Hmmm. It seems that at least one who can do clearly CAN teach. Imagine that.
Well, of course I’m leading with the best example of the evening. The world of mentorship is not a yellow brick road of rosy results and Emerald City glitz and glamour. Amid all the intellectual thought, encouragement and new potential roads of inspiration, there are too many others who are either ill equipped or whose methods are steeped in the art of the teardown and pretentious self-involvement. Every one of us has met at least one of them. The tough love gurus who secretly revel in telling you outwardly or implying to you all too unsubtly that your work sucks. This is usually done through a loop of lecturing where they relate a rating system of all the famous and/or commercially successful people in the field who are really lesser-than hacks you should be not only be absolutely unimpressed by but revile. That is if want your new god-like mentor to secretly continue to bestow upon you their pearls of wisdom.
This type of story was bestowed on said WGA audience by none other than panelist and current Oscar/WGA nominated screenwriter of Carol, Phyllis Nagy. It seems as a younger person, Ms. Nagy became a protégé of Patricia Highsmith, on whose seminal novel, The Price of Salt, Ms. Nagy’s screenplay was based. Ms. Nagy, then a copy editor at the NY Times, recalled a 30-minute limousine ride she took with the quite prickly Ms. Highsmith at their first ever meeting in the 1970s during which the novelist spoke only once every ten minutes to ask her a mere three questions.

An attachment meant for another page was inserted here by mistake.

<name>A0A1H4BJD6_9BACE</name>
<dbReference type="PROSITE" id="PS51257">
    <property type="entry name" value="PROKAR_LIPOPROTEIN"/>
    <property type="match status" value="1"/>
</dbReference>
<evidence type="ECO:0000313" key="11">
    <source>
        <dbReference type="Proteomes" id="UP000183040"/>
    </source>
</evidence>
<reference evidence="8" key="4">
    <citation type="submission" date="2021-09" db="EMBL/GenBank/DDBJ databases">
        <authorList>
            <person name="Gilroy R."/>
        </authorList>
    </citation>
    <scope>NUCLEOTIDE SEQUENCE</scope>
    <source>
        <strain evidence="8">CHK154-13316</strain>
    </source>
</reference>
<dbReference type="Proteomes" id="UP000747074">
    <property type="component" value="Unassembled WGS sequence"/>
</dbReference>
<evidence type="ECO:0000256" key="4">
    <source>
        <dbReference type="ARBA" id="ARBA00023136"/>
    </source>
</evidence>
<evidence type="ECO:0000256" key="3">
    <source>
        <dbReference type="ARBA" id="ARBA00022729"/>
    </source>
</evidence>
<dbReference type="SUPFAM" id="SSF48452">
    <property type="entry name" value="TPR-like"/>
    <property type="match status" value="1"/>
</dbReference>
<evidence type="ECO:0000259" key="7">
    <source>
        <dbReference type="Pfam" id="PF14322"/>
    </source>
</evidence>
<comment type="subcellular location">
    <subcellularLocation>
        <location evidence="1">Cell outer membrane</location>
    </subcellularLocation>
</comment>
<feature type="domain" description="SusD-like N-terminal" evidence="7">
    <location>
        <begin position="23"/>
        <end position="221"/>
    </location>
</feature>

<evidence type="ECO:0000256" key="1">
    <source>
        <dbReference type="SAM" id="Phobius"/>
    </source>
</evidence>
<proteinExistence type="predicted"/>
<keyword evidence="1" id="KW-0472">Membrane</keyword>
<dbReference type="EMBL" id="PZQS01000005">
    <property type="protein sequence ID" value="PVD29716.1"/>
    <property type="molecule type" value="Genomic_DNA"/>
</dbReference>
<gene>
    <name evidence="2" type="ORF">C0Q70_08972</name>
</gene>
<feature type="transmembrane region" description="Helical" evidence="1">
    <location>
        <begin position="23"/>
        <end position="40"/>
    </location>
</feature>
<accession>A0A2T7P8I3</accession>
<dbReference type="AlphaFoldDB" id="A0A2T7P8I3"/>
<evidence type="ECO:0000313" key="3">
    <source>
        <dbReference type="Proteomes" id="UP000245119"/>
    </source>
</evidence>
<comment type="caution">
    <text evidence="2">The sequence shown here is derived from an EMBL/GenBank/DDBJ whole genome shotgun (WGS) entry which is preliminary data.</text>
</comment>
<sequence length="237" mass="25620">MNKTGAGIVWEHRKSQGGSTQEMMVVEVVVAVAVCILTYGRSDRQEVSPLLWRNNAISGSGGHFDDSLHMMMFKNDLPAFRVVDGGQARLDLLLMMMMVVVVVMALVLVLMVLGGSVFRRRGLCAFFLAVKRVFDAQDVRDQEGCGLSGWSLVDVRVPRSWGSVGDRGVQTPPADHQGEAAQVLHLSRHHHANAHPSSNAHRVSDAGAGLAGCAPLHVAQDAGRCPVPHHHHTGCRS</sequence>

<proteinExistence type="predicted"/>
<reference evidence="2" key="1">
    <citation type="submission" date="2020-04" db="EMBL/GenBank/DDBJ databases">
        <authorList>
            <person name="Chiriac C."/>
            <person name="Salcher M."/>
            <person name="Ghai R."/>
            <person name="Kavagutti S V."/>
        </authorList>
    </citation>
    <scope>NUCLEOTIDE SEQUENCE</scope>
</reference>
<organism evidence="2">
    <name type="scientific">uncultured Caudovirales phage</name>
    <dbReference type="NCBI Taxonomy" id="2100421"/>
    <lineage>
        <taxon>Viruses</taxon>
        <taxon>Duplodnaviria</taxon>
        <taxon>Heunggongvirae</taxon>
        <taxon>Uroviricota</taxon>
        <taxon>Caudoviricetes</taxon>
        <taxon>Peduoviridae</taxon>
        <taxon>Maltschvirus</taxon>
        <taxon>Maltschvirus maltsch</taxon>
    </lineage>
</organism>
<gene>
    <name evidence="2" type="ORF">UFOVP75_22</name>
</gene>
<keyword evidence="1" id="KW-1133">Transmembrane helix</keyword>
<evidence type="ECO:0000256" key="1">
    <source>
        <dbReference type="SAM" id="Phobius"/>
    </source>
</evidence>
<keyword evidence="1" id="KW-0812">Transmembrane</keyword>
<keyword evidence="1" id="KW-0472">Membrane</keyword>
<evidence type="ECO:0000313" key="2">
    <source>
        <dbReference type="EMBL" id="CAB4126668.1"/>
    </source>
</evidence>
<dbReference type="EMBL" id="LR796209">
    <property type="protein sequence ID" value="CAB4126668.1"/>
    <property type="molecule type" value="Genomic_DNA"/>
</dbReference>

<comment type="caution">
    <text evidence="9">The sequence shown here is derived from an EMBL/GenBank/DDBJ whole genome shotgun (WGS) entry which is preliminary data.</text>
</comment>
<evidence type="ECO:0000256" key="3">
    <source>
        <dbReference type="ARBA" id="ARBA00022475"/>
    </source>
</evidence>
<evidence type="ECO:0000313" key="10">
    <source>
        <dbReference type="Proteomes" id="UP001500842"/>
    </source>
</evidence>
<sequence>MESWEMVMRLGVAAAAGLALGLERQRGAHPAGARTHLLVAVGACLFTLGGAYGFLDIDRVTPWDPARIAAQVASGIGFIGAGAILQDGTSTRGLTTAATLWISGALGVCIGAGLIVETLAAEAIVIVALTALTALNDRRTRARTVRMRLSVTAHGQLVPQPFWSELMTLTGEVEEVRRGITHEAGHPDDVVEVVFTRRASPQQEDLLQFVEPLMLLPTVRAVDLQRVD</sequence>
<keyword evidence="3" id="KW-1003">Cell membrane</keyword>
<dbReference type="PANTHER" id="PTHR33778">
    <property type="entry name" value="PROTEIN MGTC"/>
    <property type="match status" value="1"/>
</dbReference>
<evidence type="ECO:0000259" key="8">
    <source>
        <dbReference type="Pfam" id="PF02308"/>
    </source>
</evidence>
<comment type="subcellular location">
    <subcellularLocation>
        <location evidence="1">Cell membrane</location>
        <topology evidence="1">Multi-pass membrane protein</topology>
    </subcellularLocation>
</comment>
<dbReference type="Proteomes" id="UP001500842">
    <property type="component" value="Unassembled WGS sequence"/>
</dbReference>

The first question was: What do you think of Eugene O’Neill?
Ms. Nagy’s reply: Not much.
To which Ms. Highsmith gave a very encouraging nod of approval.
Okay, stop right there I thought from the audience. Eugene O’Neill. Really? The guy who wrote Long Day’s Journey Into Night, The Iceman Cometh and well, you get the picture. I don’t care how damn talented or famous she was – really? What does that get you? Or anyone?